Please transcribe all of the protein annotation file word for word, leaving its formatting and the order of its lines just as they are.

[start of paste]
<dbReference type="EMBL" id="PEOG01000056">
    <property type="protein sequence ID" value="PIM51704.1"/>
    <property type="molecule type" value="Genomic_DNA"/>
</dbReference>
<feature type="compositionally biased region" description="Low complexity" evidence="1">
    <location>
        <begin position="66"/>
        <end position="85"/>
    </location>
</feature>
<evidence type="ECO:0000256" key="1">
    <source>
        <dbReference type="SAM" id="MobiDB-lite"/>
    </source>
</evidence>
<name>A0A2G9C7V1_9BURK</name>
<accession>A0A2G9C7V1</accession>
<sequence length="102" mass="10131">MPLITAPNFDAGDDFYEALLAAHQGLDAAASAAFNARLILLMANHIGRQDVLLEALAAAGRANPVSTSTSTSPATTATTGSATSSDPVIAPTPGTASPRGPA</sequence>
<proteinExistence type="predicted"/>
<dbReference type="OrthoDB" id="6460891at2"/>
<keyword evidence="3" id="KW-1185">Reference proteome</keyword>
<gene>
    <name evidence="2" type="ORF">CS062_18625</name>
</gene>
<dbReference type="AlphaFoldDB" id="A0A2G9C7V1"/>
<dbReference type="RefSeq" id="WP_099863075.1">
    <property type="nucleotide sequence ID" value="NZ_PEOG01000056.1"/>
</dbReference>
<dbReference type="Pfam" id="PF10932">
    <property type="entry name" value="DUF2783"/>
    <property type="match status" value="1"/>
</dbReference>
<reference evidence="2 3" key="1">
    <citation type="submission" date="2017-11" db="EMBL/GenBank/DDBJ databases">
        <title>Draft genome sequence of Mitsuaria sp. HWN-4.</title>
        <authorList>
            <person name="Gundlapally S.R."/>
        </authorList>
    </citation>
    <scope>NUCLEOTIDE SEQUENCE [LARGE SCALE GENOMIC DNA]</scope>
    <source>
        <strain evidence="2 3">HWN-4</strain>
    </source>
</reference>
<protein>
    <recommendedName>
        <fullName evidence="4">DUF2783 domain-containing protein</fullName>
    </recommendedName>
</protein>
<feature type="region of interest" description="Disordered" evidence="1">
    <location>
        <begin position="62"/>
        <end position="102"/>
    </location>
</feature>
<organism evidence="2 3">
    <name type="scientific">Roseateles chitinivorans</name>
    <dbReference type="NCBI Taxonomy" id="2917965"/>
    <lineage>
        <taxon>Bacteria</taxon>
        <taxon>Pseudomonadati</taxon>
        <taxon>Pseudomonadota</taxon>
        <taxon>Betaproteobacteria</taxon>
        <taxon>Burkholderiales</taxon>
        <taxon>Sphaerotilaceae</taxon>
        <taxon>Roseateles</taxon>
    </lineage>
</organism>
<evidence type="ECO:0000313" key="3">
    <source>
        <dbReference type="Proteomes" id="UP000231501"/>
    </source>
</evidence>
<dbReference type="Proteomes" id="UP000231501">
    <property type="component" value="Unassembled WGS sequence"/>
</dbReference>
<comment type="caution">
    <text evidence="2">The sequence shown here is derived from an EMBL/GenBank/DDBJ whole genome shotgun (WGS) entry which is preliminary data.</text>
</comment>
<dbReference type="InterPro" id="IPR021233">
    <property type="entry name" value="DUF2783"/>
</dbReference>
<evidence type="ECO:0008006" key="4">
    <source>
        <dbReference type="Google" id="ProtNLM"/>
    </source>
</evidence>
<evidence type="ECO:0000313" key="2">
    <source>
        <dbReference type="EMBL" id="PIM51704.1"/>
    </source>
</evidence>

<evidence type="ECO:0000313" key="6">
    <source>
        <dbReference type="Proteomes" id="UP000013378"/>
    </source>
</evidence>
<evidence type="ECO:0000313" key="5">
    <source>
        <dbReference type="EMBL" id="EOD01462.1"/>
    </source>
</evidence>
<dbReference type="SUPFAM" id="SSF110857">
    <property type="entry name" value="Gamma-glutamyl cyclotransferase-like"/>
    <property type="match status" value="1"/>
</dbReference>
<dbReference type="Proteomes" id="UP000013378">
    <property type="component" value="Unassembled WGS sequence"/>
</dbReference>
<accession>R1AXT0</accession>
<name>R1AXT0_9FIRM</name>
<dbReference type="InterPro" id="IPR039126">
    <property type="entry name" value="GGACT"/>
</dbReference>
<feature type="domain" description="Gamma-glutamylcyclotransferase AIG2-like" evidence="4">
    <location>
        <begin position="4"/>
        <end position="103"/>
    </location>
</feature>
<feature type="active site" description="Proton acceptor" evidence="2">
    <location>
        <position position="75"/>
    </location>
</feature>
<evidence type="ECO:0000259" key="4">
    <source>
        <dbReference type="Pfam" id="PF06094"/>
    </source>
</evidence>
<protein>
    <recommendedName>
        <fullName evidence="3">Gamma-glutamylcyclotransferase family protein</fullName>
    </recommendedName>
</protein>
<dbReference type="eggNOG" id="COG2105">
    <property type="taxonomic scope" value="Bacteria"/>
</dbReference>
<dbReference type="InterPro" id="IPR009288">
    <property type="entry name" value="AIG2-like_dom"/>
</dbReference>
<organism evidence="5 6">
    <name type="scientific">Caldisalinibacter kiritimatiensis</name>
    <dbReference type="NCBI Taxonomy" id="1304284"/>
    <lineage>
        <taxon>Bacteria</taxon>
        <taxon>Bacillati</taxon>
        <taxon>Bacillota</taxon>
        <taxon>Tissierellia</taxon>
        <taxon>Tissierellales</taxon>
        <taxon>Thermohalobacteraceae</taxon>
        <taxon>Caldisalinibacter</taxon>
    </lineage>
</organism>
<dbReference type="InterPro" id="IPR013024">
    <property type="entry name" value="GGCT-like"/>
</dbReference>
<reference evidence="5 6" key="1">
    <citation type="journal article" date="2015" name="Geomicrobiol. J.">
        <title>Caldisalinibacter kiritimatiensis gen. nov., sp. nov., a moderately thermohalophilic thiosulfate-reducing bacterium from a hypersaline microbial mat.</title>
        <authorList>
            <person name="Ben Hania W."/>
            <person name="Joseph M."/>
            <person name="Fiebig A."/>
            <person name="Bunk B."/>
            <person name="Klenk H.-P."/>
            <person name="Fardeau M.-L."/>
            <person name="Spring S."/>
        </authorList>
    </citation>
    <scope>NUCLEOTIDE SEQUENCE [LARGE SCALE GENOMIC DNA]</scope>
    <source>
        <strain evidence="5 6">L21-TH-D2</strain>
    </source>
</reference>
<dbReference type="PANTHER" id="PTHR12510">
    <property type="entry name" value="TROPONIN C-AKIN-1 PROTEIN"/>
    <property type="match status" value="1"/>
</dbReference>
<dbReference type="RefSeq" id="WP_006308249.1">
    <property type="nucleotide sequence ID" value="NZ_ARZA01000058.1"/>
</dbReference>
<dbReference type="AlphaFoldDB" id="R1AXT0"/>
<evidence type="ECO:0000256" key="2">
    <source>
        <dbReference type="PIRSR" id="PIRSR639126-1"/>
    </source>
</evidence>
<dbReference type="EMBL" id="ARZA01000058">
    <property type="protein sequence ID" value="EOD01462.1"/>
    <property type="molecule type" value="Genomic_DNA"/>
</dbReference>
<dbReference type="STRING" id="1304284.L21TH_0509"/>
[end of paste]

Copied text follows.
<dbReference type="EMBL" id="PEOG01000056">
    <property type="protein sequence ID" value="PIM51704.1"/>
    <property type="molecule type" value="Genomic_DNA"/>
</dbReference>
<feature type="compositionally biased region" description="Low complexity" evidence="1">
    <location>
        <begin position="66"/>
        <end position="85"/>
    </location>
</feature>
<evidence type="ECO:0000256" key="1">
    <source>
        <dbReference type="SAM" id="MobiDB-lite"/>
    </source>
</evidence>
<name>A0A2G9C7V1_9BURK</name>
<accession>A0A2G9C7V1</accession>
<sequence length="102" mass="10131">MPLITAPNFDAGDDFYEALLAAHQGLDAAASAAFNARLILLMANHIGRQDVLLEALAAAGRANPVSTSTSTSPATTATTGSATSSDPVIAPTPGTASPRGPA</sequence>
<proteinExistence type="predicted"/>
<dbReference type="OrthoDB" id="6460891at2"/>
<keyword evidence="3" id="KW-1185">Reference proteome</keyword>
<gene>
    <name evidence="2" type="ORF">CS062_18625</name>
</gene>
<dbReference type="AlphaFoldDB" id="A0A2G9C7V1"/>
<dbReference type="RefSeq" id="WP_099863075.1">
    <property type="nucleotide sequence ID" value="NZ_PEOG01000056.1"/>
</dbReference>
<dbReference type="Pfam" id="PF10932">
    <property type="entry name" value="DUF2783"/>
    <property type="match status" value="1"/>
</dbReference>
<reference evidence="2 3" key="1">
    <citation type="submission" date="2017-11" db="EMBL/GenBank/DDBJ databases">
        <title>Draft genome sequence of Mitsuaria sp. HWN-4.</title>
        <authorList>
            <person name="Gundlapally S.R."/>
        </authorList>
    </citation>
    <scope>NUCLEOTIDE SEQUENCE [LARGE SCALE GENOMIC DNA]</scope>
    <source>
        <strain evidence="2 3">HWN-4</strain>
    </source>
</reference>
<protein>
    <recommendedName>
        <fullName evidence="4">DUF2783 domain-containing protein</fullName>
    </recommendedName>
</protein>
<feature type="region of interest" description="Disordered" evidence="1">
    <location>
        <begin position="62"/>
        <end position="102"/>
    </location>
</feature>
<organism evidence="2 3">
    <name type="scientific">Roseateles chitinivorans</name>
    <dbReference type="NCBI Taxonomy" id="2917965"/>
    <lineage>
        <taxon>Bacteria</taxon>
        <taxon>Pseudomonadati</taxon>
        <taxon>Pseudomonadota</taxon>
        <taxon>Betaproteobacteria</taxon>
        <taxon>Burkholderiales</taxon>
        <taxon>Sphaerotilaceae</taxon>
        <taxon>Roseateles</taxon>
    </lineage>
</organism>
<evidence type="ECO:0000313" key="3">
    <source>
        <dbReference type="Proteomes" id="UP000231501"/>
    </source>
</evidence>
<dbReference type="Proteomes" id="UP000231501">
    <property type="component" value="Unassembled WGS sequence"/>
</dbReference>
<comment type="caution">
    <text evidence="2">The sequence shown here is derived from an EMBL/GenBank/DDBJ whole genome shotgun (WGS) entry which is preliminary data.</text>
</comment>
<dbReference type="InterPro" id="IPR021233">
    <property type="entry name" value="DUF2783"/>
</dbReference>
<evidence type="ECO:0008006" key="4">
    <source>
        <dbReference type="Google" id="ProtNLM"/>
    </source>
</evidence>
<evidence type="ECO:0000313" key="2">
    <source>
        <dbReference type="EMBL" id="PIM51704.1"/>
    </source>
</evidence>

<evidence type="ECO:0000313" key="6">
    <source>
        <dbReference type="Proteomes" id="UP000013378"/>
    </source>
</evidence>
<evidence type="ECO:0000313" key="5">
    <source>
        <dbReference type="EMBL" id="EOD01462.1"/>
    </source>
</evidence>
<dbReference type="SUPFAM" id="SSF110857">
    <property type="entry name" value="Gamma-glutamyl cyclotransferase-like"/>
    <property type="match status" value="1"/>
</dbReference>
<dbReference type="Proteomes" id="UP000013378">
    <property type="component" value="Unassembled WGS sequence"/>
</dbReference>
<accession>R1AXT0</accession>
<name>R1AXT0_9FIRM</name>
<dbReference type="InterPro" id="IPR039126">
    <property type="entry name" value="GGACT"/>
</dbReference>
<feature type="domain" description="Gamma-glutamylcyclotransferase AIG2-like" evidence="4">
    <location>
        <begin position="4"/>
        <end position="103"/>
    </location>
</feature>
<feature type="active site" description="Proton acceptor" evidence="2">
    <location>
        <position position="75"/>
    </location>
</feature>
<evidence type="ECO:0000259" key="4">
    <source>
        <dbReference type="Pfam" id="PF06094"/>
    </source>
</evidence>
<protein>
    <recommendedName>
        <fullName evidence="3">Gamma-glutamylcyclotransferase family protein</fullName>
    </recommendedName>
</protein>
<dbReference type="eggNOG" id="COG2105">
    <property type="taxonomic scope" value="Bacteria"/>
</dbReference>
<dbReference type="InterPro" id="IPR009288">
    <property type="entry name" value="AIG2-like_dom"/>
</dbReference>
<organism evidence="5 6">
    <name type="scientific">Caldisalinibacter kiritimatiensis</name>
    <dbReference type="NCBI Taxonomy" id="1304284"/>
    <lineage>
        <taxon>Bacteria</taxon>
        <taxon>Bacillati</taxon>
        <taxon>Bacillota</taxon>
        <taxon>Tissierellia</taxon>
        <taxon>Tissierellales</taxon>
        <taxon>Thermohalobacteraceae</taxon>
        <taxon>Caldisalinibacter</taxon>
    </lineage>
</organism>
<dbReference type="InterPro" id="IPR013024">
    <property type="entry name" value="GGCT-like"/>
</dbReference>
<reference evidence="5 6" key="1">
    <citation type="journal article" date="2015" name="Geomicrobiol. J.">
        <title>Caldisalinibacter kiritimatiensis gen. nov., sp. nov., a moderately thermohalophilic thiosulfate-reducing bacterium from a hypersaline microbial mat.</title>
        <authorList>
            <person name="Ben Hania W."/>
            <person name="Joseph M."/>
            <person name="Fiebig A."/>
            <person name="Bunk B."/>
            <person name="Klenk H.-P."/>
            <person name="Fardeau M.-L."/>
            <person name="Spring S."/>
        </authorList>
    </citation>
    <scope>NUCLEOTIDE SEQUENCE [LARGE SCALE GENOMIC DNA]</scope>
    <source>
        <strain evidence="5 6">L21-TH-D2</strain>
    </source>
</reference>
<dbReference type="PANTHER" id="PTHR12510">
    <property type="entry name" value="TROPONIN C-AKIN-1 PROTEIN"/>
    <property type="match status" value="1"/>
</dbReference>
<dbReference type="RefSeq" id="WP_006308249.1">
    <property type="nucleotide sequence ID" value="NZ_ARZA01000058.1"/>
</dbReference>
<dbReference type="AlphaFoldDB" id="R1AXT0"/>
<evidence type="ECO:0000256" key="2">
    <source>
        <dbReference type="PIRSR" id="PIRSR639126-1"/>
    </source>
</evidence>
<dbReference type="EMBL" id="ARZA01000058">
    <property type="protein sequence ID" value="EOD01462.1"/>
    <property type="molecule type" value="Genomic_DNA"/>
</dbReference>
<dbReference type="STRING" id="1304284.L21TH_0509"/>